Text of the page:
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First Lady Guarantees Hispanics Will Do Well with Bush

 By María Peña

(Translated from Spanish)

Washington, Oct. 19 oct (EFE).- The U.S. Hispanic community can be certain that with George W. Bush in the White House, their social and economical condition during the next four years will improve, First Lady Laura Bush said in an interview with EFE.

"I hope that the Hispanic community keeps President Bush in mind because he shares their values, the family, religion and military services values,” said Laura Bush during an interview in the White House’s Map Room.

During the last few days of a tough election, the First Lady of the United States, 57, has completely devoted herself to Bush’s reelection campaign, with the conviction that her country now needs continuity in government.

The image of Laura Bush is featured in several magazine covers and TV shows, and in addition, she is the first First Lady to tape a radio address to the nation.

Her approval rating is 74 percent –higher than her husband’s 50 percent – and, according to analysts, her distinguished performance in the campaign could help tip the balance for Bush.

With only two weeks to go in the presidential elections, some opinion polls give Bush a slight advantage over his Democratic rival John Kerry, while others point to a statistical tie.

Responding to criticism from the Democratic opposition that Bush has "abandoned" Hispanics, Laura Bush insisted that Hispanics "have done well" under the Republican Administration and "will do well" if Bush wins next Nov. 2.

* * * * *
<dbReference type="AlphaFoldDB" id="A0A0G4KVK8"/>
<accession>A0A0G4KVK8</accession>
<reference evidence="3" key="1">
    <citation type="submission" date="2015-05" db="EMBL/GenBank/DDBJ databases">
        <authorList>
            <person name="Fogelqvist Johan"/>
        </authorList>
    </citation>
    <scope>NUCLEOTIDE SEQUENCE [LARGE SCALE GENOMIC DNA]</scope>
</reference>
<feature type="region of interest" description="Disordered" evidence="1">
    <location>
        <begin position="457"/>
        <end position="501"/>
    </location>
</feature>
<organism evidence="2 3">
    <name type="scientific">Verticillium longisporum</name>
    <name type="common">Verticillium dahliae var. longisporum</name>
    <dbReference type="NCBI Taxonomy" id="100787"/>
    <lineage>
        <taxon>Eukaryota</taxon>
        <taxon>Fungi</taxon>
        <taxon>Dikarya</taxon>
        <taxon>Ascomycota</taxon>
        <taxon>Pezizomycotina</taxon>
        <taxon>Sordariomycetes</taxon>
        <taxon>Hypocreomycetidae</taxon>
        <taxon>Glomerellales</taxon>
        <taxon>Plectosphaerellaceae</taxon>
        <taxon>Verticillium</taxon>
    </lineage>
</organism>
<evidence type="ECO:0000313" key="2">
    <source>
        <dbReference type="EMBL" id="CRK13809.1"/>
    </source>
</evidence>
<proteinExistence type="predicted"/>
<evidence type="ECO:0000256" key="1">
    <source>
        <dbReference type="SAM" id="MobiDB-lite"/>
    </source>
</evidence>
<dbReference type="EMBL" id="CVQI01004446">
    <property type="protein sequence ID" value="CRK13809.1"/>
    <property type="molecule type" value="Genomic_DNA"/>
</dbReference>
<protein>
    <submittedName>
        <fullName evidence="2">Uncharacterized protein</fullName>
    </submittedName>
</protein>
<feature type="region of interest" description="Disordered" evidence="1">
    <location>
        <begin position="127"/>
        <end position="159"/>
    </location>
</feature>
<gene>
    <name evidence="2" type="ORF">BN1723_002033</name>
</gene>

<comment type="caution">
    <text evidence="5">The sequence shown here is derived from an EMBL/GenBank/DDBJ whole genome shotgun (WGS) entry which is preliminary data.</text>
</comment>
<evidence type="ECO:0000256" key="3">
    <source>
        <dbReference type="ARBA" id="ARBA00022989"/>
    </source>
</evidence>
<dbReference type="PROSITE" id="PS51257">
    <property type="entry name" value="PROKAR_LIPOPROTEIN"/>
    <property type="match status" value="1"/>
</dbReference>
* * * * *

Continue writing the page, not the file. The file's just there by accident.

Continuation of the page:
She listed some of the Bush Administration’s accomplishments to improve conditions for the Hispanic minority in the United States: more than two million Latino businesses have all they need for success, and the number of minority homeowners has reached a record level, she said.

Asked about anti-immigrant groups that are part of the Republican Party, she emphasized that these groups don’t represent the whole party and that, in any case, "that’s not the way President Bush thinks".

"I hope that people know that when he (Bush) was governor of Texas and that proposition (187) came up in California to deny services to undocumented immigrants, he wrote an editorial against it in The New York Times", Laura Bush said.

She reiterated that as governor of the state of Texas, Bush "knows well the problems linked to life in the border" and keeps his commitment so that Hispanics and other minorities have greater educational and business opportunities.

Last January, Bush offered a migration reform plan that contemplates a temporary legalization program, but it hasn’t been the subject of hearings or debates in Congress.

The First Lady, previously reluctant to participate in politics, uses her privileged position to promote various social causes, such as education, the fight against cancer, children’s health and women’s right to decide their own future.

The First Lady spoke carefully and energetically about the "No Child Left Behind" Act, the educational reform Bush signed in 2001 and that has been one of the favorite targets of the Democratic opposition.

Laura Bush described as "alarming" the high dropout rate among Hispanic youth –in 2001 it was 27 percent nationwide, but higher in some districts- and insists that the educational reform offers remedies to correct the unfair "achievement gap" between whites and ethnic minorities.

She also rejected Democrats’ criticism about the lack of federal funding for the public educational system, by highlighting that the government’s priority is "that every child in every neighborhood get a good education."

According to the White House, since 2001, federal funding for elementary and secondary education has increased 49 per cent.

Laura Bush faces a hectic schedule, political meetings and innumerable speeches, all geared toward keeping her husband of 27 years in the White House for four more years. EFE


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